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SOCIETY FOR THE STUDY
OF INBORN ERRORS OF METABOLISM

The aim of the society is to foster the study of inherited
metabolic disorders and related topics.


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RESEARCH STUDY OF GALACTOSAEMIA PATIENTS WHO CARRY THE S135L ALLELE

Dear Colleagues,

An international collaborative research study has been launched aimed at identifying patients with Classic Galactosaemia (CG) who carry the S135L allele in either the homozygous state, or the compound heterozygous state with another GALT mutation. Our goal is to document both the acute and long-term clinical outcomes of these patients and develop consensus guidelines on their management.

Background: S135L is the predominant GALT allele found in patients with galactosemia of African ancestry. Patients who carry an S135L-GALT allele have long been considered to have milder long-term outcomes due to the residual GALT enzyme activity associated with this allele. However, this understanding is based on limited evidence as most large CG cohorts reported in the literature have included very few patients with S135L.

If you take care of (or have previously cared for) pediatric and/or adult patients who carry an S135L allele, we would love to hear from you!

Project Objectives and Methodology: 

  • Expand what is known about the acute and long-term outcomes of galactosemia patients who carry S135L
  • Compare the outcomes of patients with S135L who have, versus have not, been on dietary galactose restriction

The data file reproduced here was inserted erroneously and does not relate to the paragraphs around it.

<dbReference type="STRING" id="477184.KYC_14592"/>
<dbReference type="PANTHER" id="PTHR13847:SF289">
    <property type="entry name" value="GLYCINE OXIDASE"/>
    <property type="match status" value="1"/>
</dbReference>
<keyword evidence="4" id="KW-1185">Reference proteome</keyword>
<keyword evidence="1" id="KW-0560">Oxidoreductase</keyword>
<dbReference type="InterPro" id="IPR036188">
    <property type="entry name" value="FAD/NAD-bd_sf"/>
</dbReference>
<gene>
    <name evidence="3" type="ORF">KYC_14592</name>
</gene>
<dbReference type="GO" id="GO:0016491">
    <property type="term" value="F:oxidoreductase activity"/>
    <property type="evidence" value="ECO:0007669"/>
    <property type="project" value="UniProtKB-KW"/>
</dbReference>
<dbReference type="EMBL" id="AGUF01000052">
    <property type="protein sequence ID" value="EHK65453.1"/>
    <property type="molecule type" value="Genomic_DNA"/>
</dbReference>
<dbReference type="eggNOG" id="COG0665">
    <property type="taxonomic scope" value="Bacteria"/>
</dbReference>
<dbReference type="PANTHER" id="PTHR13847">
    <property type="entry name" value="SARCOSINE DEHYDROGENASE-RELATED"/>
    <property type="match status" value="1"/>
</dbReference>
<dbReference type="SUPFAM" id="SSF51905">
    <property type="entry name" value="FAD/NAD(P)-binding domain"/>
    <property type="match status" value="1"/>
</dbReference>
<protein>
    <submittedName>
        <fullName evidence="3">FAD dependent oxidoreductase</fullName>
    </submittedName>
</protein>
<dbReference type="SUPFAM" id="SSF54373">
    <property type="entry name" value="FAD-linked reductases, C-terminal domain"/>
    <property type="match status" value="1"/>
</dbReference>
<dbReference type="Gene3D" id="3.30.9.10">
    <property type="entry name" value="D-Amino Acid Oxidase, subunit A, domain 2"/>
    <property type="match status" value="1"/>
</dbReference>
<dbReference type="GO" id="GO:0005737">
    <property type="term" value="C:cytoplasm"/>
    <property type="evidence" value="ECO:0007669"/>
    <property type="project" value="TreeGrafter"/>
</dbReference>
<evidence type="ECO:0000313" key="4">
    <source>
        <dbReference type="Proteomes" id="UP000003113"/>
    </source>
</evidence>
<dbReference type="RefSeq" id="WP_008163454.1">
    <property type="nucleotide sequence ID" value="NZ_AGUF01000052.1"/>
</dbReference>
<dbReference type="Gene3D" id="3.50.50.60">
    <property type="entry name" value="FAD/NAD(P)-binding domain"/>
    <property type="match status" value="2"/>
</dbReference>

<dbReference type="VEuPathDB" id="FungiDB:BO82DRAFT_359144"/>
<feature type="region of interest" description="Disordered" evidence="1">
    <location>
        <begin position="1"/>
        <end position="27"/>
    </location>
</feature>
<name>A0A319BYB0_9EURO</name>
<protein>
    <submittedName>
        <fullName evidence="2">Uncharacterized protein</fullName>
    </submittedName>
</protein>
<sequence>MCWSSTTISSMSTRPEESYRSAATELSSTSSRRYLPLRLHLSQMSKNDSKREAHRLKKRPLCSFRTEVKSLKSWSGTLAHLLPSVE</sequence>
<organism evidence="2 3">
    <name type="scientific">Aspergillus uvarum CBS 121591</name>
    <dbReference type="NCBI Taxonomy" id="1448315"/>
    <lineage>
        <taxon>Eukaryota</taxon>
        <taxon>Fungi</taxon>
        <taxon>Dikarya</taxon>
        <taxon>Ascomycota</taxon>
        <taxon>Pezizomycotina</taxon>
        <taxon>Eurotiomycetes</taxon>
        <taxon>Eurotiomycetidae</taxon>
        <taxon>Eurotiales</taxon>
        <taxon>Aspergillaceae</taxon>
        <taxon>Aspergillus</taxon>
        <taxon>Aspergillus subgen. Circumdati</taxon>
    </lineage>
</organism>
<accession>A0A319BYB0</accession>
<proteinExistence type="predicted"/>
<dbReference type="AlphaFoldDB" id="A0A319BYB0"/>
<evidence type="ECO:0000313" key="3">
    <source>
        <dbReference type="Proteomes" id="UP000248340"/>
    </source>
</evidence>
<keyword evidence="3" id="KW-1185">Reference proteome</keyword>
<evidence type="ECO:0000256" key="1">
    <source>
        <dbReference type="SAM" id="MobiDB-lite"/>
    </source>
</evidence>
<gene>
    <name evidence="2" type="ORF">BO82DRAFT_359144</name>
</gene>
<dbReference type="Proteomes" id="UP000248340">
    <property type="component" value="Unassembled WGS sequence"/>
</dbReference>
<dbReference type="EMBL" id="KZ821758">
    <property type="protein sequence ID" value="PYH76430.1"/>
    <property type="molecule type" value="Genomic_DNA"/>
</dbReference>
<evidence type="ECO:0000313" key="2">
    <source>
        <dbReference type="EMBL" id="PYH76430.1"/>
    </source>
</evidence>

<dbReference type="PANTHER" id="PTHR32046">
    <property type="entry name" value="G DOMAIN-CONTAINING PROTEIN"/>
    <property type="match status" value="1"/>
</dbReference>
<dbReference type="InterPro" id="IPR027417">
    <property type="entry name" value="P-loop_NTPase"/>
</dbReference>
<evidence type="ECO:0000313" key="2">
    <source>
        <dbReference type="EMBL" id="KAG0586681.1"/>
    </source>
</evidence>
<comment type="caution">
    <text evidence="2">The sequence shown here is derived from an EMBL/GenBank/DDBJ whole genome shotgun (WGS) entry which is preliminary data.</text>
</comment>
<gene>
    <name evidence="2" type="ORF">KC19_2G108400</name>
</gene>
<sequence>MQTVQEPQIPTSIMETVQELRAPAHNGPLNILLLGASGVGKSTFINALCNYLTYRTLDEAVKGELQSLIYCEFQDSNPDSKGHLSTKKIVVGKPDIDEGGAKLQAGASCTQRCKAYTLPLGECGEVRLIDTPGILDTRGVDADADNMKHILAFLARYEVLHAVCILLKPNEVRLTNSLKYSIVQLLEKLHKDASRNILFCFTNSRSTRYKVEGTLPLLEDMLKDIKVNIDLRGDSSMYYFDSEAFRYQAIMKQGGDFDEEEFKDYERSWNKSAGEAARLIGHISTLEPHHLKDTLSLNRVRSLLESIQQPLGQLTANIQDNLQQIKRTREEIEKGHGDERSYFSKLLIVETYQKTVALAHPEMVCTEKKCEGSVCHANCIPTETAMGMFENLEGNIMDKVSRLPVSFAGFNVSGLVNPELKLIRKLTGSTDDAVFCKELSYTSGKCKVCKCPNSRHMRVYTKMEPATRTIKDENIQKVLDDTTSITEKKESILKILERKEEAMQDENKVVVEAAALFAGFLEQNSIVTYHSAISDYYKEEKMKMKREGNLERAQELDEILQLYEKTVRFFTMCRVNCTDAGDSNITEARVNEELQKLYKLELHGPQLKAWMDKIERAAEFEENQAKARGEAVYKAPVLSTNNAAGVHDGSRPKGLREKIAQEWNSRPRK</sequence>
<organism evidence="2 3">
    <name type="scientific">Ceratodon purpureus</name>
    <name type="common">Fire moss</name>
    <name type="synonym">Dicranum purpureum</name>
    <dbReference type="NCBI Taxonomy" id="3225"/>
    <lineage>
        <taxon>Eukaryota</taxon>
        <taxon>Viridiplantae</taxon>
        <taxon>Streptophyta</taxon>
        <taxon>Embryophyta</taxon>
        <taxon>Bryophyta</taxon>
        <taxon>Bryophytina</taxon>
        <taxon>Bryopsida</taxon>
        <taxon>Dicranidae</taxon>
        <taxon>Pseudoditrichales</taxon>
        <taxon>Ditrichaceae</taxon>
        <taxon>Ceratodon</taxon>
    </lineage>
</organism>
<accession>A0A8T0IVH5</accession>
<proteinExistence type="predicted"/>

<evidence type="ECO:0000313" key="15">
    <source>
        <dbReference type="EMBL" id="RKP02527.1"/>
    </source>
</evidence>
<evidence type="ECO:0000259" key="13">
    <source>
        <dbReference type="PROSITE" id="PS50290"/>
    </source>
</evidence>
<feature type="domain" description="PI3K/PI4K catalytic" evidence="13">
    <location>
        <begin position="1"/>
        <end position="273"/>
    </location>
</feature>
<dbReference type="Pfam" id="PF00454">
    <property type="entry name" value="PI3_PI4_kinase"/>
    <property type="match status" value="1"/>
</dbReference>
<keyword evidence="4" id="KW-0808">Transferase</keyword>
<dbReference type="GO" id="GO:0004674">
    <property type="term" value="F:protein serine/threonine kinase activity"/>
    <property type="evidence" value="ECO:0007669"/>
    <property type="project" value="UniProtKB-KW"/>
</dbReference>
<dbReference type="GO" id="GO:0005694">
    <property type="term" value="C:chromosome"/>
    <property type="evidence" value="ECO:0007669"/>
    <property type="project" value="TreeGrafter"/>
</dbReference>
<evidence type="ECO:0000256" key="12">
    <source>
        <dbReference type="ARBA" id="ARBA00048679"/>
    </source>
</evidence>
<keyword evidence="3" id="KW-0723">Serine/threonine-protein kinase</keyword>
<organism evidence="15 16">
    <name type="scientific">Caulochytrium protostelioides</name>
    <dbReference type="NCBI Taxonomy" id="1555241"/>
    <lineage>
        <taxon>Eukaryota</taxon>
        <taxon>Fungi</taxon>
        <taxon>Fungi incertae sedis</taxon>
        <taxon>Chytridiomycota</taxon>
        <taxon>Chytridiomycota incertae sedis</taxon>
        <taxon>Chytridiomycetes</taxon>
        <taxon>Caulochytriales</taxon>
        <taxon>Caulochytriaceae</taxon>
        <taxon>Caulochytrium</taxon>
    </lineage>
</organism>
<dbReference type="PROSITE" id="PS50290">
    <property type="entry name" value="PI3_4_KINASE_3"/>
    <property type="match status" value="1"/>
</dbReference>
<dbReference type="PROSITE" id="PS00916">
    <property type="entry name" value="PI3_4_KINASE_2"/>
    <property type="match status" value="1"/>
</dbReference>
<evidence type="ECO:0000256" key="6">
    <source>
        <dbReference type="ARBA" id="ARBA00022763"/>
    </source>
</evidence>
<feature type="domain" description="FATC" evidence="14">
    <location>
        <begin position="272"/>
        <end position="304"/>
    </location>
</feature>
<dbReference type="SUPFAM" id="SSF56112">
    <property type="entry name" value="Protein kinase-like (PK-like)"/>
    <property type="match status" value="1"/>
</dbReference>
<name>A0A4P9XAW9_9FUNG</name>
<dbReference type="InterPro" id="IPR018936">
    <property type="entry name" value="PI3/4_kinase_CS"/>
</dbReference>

• Questions we seek to answer: do infants with the S135L allele experience acute symptoms from milk exposure and benefit from dietary galactose restriction? If yes, is the same true for older children and adults with S135L?
  • Address racial disparities in medical research by focusing on a rare genetic disorder that is predominantly found in an under-represented group (patients of African ancestry)
  • Personalizing dietary treatment recommendations for a specific genotype: is there a potential benefit to dietary galactose restriction within the S135L CG population, or are we over-treating? If so, how strict should we be to prevent long-term sequalae?
  • Learning the answers to these questions will help parents decide what to feed their infant or child with S135L CG; will allow for evidenced-based counseling by healthcare providers; may also help families and school systems recognize at-risk children who might benefit from early intervention at an early age
  • Study Methodology:
    • Multicenter and multinational observational study; no financial disclosures
    • Collaborators who provide substantial usable data in support of the study will be invited to co-author a future manuscript/guideline
    • Brief online survey approved by the Emory University IRB for healthcare workers to gather information about acute and long-term outcomes, dietary galactose exposure at different ages, relevant lab results from medical records; local ethics review may also be needed
    • No follow up is required after initial survey completion

We appreciate your consideration. Please reach out to us if you are interested, or if you need any further clarification of our project objectives and/or methodology.

 

Quinton Katler, MD, MS
Atlanta, USA
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Karolina M. Stepien, MD, PhD
Salford, UK
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Judith L. Fridovich-Keil, PhD
Atlanta, USA
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